But then I tried to record stuff that wasn't solely acoustic guitar + my vocals and I was way out of time, so I had to use a metronome and everything sounded way, way better.
I still use metronomes for songs that might have multiple acoustic layers or vocal layers.

But if I'm just one-shotting something, like a cover song, then no metronome ever.

Check out the link in my sig, there's some covers in there down the list that don't have metronome and don't sound toooo out of time (Impossible sounds almost in time??).

I think if your drummer has taken to a click/metronome, then that's ****ing awesome and will make your bands life sooo much easier in the studio.
 

RocksOff

Member
Messages
7,457
Click is good. Some drummers don't take to it, but many could use the help.
It is especially helpful if everyone is overdubbing and you have starts/stops... removes the guesswork and helps to tighten everything up.
 

Turi

Member
Messages
9,500
I've been led to believe a click-track is when someone records an acoustic guitar to a metronome.

Then the rest of the band use that acoustic track to record everything else to.

Maybe I've been lied to.
 
Messages
7,045
There's a website that allows you to enter a song title and it gives an analysis of the ebb/flow in the tempo. Therefore, obvious when a click is used.
 

WholeLottaGlove

Silver Supporting Member
Messages
1,384
I've been led to believe a click-track is when someone records an acoustic guitar to a metronome.

Then the rest of the band use that acoustic track to record everything else to.

Maybe I've been lied to.

That's the method we used. I recorded a "scratch" guitar track to a 110 bpm click. Then the drummer laid his, then bass, then the guitars, then vocals. I thought that was the way to do it.
 

-alex

Member
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1,112

pale fire

Silver Supporting Member
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1,811
Don't assume that playing to a click has to be mechanical sounding.....I have purposefully played just a bit behind or ahead of the click to match the feel of the song. I have had two experiences of being in a studio with a drummer who couldn't play to the click. The first time, we went without and it made some overdubbing pretty difficult later on. The second time, we went with one of the above mentioned fixes...played a guitar track to the click and then the drummer played to that. The downside was losing that great first pass with guitar / bass / drums playing "live" together in the studio....I always feel that is the base of the song and try to keep those tracks whenever possible. On a related note - why can't we expect a drummer to be able to play to a click? Isn't that part of their development as a musician?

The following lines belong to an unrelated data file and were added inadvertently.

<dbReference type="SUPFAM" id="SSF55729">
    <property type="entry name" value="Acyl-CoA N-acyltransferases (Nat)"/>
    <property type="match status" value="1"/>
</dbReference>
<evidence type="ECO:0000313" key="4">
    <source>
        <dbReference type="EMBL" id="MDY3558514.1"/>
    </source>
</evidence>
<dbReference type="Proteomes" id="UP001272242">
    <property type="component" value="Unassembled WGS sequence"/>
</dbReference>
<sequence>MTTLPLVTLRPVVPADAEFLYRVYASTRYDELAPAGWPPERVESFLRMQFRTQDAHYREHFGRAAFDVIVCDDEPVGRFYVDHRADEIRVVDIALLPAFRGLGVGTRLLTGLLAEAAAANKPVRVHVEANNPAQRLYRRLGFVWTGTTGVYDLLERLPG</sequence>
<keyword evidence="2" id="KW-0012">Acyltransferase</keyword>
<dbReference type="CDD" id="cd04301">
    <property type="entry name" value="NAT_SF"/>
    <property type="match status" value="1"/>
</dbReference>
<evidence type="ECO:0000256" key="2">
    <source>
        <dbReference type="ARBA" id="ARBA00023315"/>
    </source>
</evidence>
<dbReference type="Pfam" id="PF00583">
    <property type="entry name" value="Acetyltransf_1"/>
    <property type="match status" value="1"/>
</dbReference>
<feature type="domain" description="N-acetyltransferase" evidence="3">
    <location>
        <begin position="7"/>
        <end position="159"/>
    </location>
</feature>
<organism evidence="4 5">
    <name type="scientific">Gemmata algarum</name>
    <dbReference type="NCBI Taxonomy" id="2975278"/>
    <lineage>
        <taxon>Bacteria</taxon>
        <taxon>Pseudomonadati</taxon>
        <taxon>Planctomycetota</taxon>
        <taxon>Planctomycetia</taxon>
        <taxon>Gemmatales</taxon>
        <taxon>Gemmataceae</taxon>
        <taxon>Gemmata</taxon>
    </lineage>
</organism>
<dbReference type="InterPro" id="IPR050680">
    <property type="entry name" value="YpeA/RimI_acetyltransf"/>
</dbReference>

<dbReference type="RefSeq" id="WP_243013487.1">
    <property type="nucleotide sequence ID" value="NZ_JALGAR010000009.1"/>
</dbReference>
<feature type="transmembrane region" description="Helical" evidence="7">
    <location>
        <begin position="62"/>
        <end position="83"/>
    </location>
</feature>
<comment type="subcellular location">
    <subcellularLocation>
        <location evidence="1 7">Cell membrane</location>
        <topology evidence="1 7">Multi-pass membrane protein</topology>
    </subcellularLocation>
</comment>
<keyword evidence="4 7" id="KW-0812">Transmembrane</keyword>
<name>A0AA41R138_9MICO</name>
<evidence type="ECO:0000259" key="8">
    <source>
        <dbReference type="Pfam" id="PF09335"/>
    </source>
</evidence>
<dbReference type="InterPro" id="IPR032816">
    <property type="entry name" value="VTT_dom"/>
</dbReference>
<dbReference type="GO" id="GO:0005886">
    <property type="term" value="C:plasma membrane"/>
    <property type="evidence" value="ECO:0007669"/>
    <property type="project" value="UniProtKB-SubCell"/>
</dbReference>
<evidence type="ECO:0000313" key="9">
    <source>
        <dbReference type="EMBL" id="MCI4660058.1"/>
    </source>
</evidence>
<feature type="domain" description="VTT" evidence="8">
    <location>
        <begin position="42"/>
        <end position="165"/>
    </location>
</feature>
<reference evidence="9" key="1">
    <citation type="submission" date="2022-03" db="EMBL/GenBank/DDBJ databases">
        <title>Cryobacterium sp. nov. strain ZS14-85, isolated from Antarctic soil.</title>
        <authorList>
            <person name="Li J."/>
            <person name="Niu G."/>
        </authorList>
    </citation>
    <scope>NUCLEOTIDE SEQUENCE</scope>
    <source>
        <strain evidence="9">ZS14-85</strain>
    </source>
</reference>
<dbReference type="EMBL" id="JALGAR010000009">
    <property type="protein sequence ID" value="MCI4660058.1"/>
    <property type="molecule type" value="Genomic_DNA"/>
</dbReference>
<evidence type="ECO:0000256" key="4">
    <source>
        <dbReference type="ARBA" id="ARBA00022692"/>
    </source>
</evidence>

Pietro

2-Voice Guitar Junkie and All-Around Awesome Guy
Messages
16,443
I know a couple of prominent mix engineers.

They say there's a click track on literally every track they mix.

I know that U2 (one of the bands mentioned) have not recorded without a click track or some such in probably 2 decades. And they don't perform without them either.
 

Unnecessary

Senior Member
Messages
2,667
If you don't practice to it, you'll never be able to record to it. For me any solid drummer "should" be able to play to click track. If a guy can't stay on beat for two full bars, he's probably not a great drummer, unless he's doing it intentionally, but then he'd be able to tell you ahead of time he was going to lay back a little or something through a section. I suggest working on arrangements ahead of time and figure out if you want slow-downs and speed ups in places, and set them into your DAW. Reaper allows you to transition between tempos at a steady increase/decrease over a measure/series of measures, so you can even have your transitions in-time. Recording to a click certainly does make the engineers life easier when it comes to editing, and it SHOULD make everyone in the band have an easier time of it, because you don't have to worry about whether or not the bassist/keyboardist/vocalist are coming in at the same time and whatnot, because you all have the EXACT SAME reference point. I think in something like jammy blues rock, probably not necessary, but most other genres, IMHO, can only benefit from being tighter.